So while at GPUG Summit this week in Nashville, TN Microsoft released to the public SSMS 17.3 and one of the new features is called Import Flat File which you may find full documentation on here. This new wizard feels a little easier to use compared to the Import / Export wizard that has shipped with SSMS for a long time. In this brief post I’ll walk you through a simple use case.
Let’s say you need to import the average weekly price of diesel across the US since 1997. You can visit EIA.gov scroll down to se the most current three week average. In the top right though is an option for full history, click on that and save the document to your desktop.
From here I opened the Excel document and copied the contents of the worksheet and pasted them into a new Excel document. Then from our new Excel document I chose to export the data out as a .CSV file as shown in the 2nd image.
So with our new source data I open up SSMS and get logged into the target database I want to load this data into. In my demo instance I’m going to simply load this into a test database called SQLSHOOTOUT.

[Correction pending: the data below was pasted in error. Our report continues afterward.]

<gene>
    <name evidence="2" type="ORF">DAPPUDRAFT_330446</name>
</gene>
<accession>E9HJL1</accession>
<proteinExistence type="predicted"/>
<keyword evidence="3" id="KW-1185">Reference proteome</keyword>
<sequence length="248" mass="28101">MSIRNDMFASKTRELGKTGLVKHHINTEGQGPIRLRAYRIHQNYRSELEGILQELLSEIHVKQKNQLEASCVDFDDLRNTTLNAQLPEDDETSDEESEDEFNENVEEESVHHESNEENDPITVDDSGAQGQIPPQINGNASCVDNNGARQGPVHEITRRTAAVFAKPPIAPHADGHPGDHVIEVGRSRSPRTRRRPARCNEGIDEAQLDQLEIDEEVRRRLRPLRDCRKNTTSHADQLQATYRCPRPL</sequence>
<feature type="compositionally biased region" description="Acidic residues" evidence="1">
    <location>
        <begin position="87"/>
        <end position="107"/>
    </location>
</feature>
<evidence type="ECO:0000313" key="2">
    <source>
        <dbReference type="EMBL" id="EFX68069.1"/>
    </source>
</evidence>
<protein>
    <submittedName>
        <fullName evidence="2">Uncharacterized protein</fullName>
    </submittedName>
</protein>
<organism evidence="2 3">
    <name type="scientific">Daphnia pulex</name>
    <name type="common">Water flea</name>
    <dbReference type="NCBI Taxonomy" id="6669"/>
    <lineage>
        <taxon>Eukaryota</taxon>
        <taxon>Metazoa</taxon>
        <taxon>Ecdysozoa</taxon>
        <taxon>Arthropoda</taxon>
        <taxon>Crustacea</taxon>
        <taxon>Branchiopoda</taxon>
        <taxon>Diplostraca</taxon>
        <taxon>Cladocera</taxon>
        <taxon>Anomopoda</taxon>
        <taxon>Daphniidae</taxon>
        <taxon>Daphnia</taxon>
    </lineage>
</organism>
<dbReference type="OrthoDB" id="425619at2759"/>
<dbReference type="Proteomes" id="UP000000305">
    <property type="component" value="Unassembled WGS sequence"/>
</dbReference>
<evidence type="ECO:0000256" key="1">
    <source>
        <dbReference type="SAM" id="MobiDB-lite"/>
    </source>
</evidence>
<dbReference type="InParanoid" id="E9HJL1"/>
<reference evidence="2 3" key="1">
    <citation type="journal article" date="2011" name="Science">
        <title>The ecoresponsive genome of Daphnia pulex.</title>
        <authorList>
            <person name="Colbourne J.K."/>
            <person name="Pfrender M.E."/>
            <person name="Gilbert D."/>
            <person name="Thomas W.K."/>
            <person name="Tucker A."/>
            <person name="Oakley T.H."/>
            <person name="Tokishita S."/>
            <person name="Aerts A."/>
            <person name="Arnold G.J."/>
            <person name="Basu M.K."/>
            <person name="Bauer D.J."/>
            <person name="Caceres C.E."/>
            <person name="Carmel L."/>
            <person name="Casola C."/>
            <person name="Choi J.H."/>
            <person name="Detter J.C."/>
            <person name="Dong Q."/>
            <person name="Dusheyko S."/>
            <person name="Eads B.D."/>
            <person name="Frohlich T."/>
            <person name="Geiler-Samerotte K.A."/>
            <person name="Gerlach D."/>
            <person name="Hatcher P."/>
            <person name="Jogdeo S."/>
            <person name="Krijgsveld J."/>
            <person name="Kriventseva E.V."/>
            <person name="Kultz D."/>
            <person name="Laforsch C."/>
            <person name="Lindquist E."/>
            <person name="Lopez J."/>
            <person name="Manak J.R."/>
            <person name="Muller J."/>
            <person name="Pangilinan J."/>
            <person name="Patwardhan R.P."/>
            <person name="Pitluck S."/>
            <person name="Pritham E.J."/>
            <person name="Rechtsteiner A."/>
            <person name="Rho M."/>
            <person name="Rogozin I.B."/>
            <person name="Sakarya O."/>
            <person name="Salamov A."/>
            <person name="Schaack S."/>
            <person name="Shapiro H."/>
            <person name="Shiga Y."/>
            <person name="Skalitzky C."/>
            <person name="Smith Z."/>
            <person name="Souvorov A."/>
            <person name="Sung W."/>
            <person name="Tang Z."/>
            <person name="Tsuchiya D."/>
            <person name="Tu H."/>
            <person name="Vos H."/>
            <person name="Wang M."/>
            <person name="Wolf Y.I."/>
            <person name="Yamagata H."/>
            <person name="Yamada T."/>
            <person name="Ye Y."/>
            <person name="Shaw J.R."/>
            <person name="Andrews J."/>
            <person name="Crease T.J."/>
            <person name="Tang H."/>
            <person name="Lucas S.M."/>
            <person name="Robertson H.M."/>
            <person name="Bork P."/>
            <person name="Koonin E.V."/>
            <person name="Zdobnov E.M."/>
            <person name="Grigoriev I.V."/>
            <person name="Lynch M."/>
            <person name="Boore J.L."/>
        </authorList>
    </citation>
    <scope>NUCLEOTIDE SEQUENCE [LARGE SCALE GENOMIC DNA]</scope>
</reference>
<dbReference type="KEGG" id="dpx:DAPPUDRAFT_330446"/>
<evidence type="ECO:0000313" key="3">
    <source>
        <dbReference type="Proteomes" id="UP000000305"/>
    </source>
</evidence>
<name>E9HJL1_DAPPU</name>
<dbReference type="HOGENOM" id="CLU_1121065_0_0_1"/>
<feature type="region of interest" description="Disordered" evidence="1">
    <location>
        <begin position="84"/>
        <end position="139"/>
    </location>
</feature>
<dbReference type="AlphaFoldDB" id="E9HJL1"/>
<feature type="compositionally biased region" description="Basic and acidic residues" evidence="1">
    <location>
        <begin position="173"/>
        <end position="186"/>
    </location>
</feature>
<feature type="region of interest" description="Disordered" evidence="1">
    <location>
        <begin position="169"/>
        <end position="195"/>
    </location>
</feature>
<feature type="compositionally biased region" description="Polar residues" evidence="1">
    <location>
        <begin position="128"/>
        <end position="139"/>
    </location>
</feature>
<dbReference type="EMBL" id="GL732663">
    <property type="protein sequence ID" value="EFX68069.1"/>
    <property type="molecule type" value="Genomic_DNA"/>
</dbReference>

When you click on Import Flat File you are greeted with a nice splash screen outlining what the wizard does.
My first step is to point the wizard to the source data which it’s important to note since this is done via SSMS the data is local to the device you are connecting from. I select browse and choose my file. When I click OK the wizard assumes you want to name the table the same as your file name. You can change this if you wish. We then click on next to continue.
Now we get to see a preview of our data. Now in my import file some of the column headings had some crazy characters like () in the name, the wizard has removed those for me. I take a peak at the data and so far everything looks great, so again click next to continue.
Next up is the modify columns option. Here you will need to stop and think about if the data types are correct, will any of these columns need to act as a PK? Will you allow NULL values to be imported? In my demo file the wizard is pretty spot on about the data I have and the type of data it is. The only thing I’m going to change is my Date column to be an actual date data type. Since this is a simple demo I’ll click on next to continue.
Validate your information on the summary window.
When the import is done you will see a window like this.
When the data has imported refresh your SSMS objects and expand tables under your database name.
So now lets see what our data looks like and there it is folks.
While I could have run through some more complex scenarios I really feel like this is a feature best suited for user discovery.